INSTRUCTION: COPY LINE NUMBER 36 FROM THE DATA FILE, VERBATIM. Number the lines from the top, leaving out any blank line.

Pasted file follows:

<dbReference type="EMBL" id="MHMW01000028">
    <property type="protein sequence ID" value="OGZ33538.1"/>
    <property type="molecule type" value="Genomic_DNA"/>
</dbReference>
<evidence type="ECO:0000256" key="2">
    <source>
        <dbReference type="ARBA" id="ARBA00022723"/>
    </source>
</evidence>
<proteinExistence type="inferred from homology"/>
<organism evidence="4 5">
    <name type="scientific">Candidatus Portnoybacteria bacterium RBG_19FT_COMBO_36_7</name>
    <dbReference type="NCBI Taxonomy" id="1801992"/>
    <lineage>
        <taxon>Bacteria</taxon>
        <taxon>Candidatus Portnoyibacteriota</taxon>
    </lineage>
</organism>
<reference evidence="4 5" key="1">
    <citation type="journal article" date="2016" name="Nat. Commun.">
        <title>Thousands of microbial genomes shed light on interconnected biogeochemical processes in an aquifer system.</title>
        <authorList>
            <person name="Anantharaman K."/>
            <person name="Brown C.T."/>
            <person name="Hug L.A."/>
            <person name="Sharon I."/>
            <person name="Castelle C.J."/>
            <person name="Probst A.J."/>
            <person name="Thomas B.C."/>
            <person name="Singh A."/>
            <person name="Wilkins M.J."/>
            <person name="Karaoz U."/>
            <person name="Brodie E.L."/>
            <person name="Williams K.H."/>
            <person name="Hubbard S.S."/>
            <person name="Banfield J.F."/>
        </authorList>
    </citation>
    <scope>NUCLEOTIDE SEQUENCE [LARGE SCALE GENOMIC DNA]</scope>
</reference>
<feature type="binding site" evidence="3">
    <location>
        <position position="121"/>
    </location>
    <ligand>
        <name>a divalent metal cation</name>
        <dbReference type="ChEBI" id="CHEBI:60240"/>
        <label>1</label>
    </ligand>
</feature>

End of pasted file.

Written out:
            <person name="Banfield J.F."/>